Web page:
Wednesday, February 4, 2009

No Sales Allowed

For the bizarreness, bizarrability (or other word that probably is not a word) of racing, check out Ryan Conley's article at the Bloodhorse.

In effect, Betamerica.com was giving out a 3% rebate as a promotion for Santa Anita races. But this was struck down to 2% by the horseman group in California (so they say here):


BetAmerica Wager Rewards

*** Special Notice about our Santa Anita January Rewards ***
Our right to carry racing on Santa Anita requires that we receive the consent of the race track and of the Thoroughbred Owners of California, the horseman’s group at Santa Anita. The Thoroughbred Owners of California notified us this week that it is their policy not to allow any marketing incentives on a California thoroughbred race track in excess of 2% of the amount wagered. As a result, we have reduced our January Santa Anita Rewards promotion from 3% to 2% for the balance of January.


This is like a Wal Mart having a sale on wooden lawn chairs, and the logging company who cut down the tree telling them they can't.

Only in racing.

In Conley's article it seems in our bizarrily, bizzare business, we don't even know if we are allowed to have a sale; something that capitalist businesses have used to grow since 2 for 1 sales on beaver pelts.

Cash-reward rebates in racing are regarded by some in the industry as no different than other “cash-back” programs offered by many retail/service entities, such as in automobile sales, and are lauded by some as ways to retain large churn in pari-mutuel pools.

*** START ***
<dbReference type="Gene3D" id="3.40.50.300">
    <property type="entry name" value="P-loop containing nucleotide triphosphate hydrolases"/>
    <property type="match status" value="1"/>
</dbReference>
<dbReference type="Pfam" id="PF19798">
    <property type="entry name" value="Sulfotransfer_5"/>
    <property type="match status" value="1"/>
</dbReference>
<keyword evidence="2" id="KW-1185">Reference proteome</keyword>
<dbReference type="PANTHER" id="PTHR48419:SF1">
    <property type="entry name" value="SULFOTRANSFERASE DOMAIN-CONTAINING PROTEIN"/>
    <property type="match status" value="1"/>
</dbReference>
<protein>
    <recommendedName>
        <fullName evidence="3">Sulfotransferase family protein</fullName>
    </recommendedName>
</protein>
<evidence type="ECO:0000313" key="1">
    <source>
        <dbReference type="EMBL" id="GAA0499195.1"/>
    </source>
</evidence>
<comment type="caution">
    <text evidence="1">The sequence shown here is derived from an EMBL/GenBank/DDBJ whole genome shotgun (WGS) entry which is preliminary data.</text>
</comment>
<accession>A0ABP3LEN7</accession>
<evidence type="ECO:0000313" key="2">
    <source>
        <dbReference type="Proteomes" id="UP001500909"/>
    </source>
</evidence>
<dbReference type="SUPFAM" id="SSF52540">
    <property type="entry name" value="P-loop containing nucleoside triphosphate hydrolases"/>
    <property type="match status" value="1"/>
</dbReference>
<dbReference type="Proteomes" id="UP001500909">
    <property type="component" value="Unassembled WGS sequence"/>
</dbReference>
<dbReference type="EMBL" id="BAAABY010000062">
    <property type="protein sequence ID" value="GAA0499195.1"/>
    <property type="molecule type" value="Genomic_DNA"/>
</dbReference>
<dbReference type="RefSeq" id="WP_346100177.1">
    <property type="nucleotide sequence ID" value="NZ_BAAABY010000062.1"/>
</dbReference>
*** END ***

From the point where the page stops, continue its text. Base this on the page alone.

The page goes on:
Here’s a fact: Some domestic advance deposit wagering outlets are openly offering cash rebates to customers that wager on California racing signals.

Now, here’s a question: Is this legal?

And here’s the answer: Nobody really knows for sure.


When the aforementioned sons and daughters of all of us start taking their MBA, all they will need is this article to answer what is wrong with racing. We can't even have a wagering sale to stimulate handle and fan interest and to explain why, we need lawyers, horseman groups, and a 1500 word article to tell us.

The funniest thing? After reading it, I still have no idea what is going on.

2 comments:

Scott Ferguson said...

and no wonder interest in racing is diminishing by the day...

Allan said...

In theory, I see what the horsemen are saying. Since a dollar bet at the track is worth more than a dollar bet at an ADW, they want you betting at their track. The feeling is with the rebate, you are going to bet through the ADW even though you may be living across the street from the track.

If they could do something where you get a rebate if you live more than say an hour from the track you are wareging on you can get a higher rebate, it would probably be acceptable. Of course, the problem with that is that bettor will play a different track instead.

What is needed is a meeting between the horsemen, the tracks, and the ADWS to come up with a uniform policy which meets everyone's interest. Everyone will have to compromise, but at least everyone would be on a level playing field.